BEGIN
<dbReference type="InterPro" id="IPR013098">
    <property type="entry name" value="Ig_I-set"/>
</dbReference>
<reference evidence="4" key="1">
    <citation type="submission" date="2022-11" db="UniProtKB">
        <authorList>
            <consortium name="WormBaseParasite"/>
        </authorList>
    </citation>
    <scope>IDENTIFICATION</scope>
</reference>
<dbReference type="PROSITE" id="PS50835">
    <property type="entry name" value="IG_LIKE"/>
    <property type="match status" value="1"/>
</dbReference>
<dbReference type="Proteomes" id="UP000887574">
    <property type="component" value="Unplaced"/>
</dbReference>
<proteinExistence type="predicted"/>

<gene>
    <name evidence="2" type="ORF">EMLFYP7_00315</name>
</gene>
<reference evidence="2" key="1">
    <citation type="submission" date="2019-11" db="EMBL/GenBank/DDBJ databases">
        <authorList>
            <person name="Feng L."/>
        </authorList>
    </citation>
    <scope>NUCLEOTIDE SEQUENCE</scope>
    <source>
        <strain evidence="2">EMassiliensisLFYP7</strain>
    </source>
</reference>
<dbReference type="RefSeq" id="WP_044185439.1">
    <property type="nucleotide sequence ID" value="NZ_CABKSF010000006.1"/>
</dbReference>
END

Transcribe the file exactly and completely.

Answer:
<dbReference type="InterPro" id="IPR013098">
    <property type="entry name" value="Ig_I-set"/>
</dbReference>
<reference evidence="4" key="1">
    <citation type="submission" date="2022-11" db="UniProtKB">
        <authorList>
            <consortium name="WormBaseParasite"/>
        </authorList>
    </citation>
    <scope>IDENTIFICATION</scope>
</reference>
<dbReference type="PROSITE" id="PS50835">
    <property type="entry name" value="IG_LIKE"/>
    <property type="match status" value="1"/>
</dbReference>
<dbReference type="Proteomes" id="UP000887574">
    <property type="component" value="Unplaced"/>
</dbReference>
<proteinExistence type="predicted"/>

<gene>
    <name evidence="2" type="ORF">EMLFYP7_00315</name>
</gene>
<reference evidence="2" key="1">
    <citation type="submission" date="2019-11" db="EMBL/GenBank/DDBJ databases">
        <authorList>
            <person name="Feng L."/>
        </authorList>
    </citation>
    <scope>NUCLEOTIDE SEQUENCE</scope>
    <source>
        <strain evidence="2">EMassiliensisLFYP7</strain>
    </source>
</reference>
<dbReference type="RefSeq" id="WP_044185439.1">
    <property type="nucleotide sequence ID" value="NZ_CABKSF010000006.1"/>
</dbReference>